Charlotte Rampling plays the Abbess brought in to discover the truth of the matter. Possibly one for fans of Black Narcissus (1947), The Devils (1971), Dark Habits (1983) and The Name of the Rose (1986).
Mothering Sunday (2021)
With Olivia Coleman, Colin Firth and Glenda Jackson in the cast, you know that you’re in for some solid thesping.
Based on Graham Swift’s 2016 novel of the same name, Mothering Sunday concerns orphaned maid Jane Fairchild (Odessa Young – The Stand) who is conducting an affair with affianced son of the manse Paul (Josh O'Connor – Prince Charles in The Crown). There are shades of Swift’s own Waterland (published in 1983, filmed in 1992) as well as possibly The Go-Between (1971) and Atonement (2007).
Cannes favourite, Thai arthouse director Apichatpong ‘Joe’ Weerasethakul (Uncle Boonmee Who Can Recall His Past Lives) assembled an international cast for his first English language picture, which includes Tilda Swinton, Jeanne Balibar, Daniel Giménez Cacho and Juan Pablo Urrego.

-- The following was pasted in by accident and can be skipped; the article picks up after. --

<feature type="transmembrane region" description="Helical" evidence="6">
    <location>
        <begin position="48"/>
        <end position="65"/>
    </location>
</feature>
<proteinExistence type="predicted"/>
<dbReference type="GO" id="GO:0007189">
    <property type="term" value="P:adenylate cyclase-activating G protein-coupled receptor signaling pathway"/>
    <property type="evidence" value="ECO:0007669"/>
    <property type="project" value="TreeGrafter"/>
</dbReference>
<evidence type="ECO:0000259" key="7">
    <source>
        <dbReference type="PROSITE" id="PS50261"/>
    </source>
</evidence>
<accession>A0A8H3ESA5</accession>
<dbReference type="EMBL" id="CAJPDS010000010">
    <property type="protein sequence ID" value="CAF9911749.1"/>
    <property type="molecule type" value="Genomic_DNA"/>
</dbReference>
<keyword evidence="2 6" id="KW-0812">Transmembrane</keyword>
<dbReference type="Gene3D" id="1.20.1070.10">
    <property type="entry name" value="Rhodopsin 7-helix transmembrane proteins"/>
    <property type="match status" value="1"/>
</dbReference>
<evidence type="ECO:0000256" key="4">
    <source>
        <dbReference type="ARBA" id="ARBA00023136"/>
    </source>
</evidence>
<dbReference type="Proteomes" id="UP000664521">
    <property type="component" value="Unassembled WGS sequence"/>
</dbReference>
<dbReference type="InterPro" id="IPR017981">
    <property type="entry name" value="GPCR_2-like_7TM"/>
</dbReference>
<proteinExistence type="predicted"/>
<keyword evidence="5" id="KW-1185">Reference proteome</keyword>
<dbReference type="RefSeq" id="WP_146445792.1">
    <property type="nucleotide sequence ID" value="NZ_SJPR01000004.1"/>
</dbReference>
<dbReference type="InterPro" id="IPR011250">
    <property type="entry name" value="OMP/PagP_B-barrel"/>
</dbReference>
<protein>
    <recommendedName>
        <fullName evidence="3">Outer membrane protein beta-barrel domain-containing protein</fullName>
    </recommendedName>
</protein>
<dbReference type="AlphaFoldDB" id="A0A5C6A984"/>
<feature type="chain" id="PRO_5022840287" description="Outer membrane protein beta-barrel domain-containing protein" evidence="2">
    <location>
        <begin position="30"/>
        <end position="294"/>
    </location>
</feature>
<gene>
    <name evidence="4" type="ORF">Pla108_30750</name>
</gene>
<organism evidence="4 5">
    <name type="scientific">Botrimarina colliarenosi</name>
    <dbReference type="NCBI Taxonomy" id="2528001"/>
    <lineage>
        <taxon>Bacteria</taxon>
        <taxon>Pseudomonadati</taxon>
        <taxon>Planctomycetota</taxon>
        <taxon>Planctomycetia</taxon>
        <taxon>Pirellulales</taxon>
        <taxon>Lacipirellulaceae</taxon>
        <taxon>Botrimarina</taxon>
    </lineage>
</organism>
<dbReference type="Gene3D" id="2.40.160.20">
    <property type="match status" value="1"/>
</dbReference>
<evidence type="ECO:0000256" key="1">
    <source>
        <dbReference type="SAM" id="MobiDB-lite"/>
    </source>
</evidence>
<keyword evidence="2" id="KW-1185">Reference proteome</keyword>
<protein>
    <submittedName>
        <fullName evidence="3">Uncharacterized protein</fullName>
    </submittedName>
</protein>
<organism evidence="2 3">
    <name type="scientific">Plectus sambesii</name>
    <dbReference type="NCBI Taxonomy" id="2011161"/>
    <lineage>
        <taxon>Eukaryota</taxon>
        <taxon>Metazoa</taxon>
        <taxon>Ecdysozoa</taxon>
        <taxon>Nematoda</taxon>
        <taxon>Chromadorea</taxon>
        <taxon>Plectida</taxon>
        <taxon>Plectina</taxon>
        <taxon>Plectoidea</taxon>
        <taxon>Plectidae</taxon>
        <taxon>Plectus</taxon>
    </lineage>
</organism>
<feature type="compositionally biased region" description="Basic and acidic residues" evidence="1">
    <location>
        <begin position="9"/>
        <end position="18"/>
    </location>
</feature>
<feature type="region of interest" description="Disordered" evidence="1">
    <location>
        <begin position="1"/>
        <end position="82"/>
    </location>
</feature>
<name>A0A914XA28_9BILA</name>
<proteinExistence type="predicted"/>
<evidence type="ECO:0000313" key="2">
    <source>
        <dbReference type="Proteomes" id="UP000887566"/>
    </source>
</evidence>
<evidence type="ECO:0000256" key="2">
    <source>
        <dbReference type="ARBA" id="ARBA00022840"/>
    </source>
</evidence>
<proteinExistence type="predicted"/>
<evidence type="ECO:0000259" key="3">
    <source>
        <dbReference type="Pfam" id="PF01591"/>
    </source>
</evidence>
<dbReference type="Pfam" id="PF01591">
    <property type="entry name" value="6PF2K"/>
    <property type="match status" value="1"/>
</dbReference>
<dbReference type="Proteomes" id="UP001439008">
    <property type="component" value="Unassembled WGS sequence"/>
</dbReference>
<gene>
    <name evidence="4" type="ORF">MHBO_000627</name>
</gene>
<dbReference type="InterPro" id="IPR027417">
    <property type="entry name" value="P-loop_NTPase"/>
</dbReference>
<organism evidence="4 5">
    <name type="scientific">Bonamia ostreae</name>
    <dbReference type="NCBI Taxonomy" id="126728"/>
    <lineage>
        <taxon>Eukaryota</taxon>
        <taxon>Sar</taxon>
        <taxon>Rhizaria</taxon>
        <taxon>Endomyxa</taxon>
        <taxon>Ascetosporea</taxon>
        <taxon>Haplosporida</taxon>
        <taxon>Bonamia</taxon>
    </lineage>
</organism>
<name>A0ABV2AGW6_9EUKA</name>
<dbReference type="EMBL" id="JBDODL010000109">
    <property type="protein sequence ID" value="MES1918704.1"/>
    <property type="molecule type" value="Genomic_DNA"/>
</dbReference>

Swinton stars as Scottish orchid farmer Jessica. Whilst visiting her poorly sister in Bogota, Jessica falls in with a young musician and a French archaeologist, who is engaged on a tunnelling project in the Andes.
Swinton keeps hearing strange sounds during the night which cause her to question her sanity. Well, we’ve all been there, haven’t we?
Titane (2021) Acquired by Altitude, Film4 for UK cinema release TBA
Looks like we’re in David Cronenberg Crash territory with Julia Ducournau’s Titane, the follow-up to her 2016 debut, the disturbing body-horror movie Raw.
As with Raw, the chances are that you may require a strong stomach to get through the picture. Plot details are sparse, but they appear to involve a crimewave and a father reuniting with his long-lost son. The excellent Vincent Lindon (La Haine) stars as the father.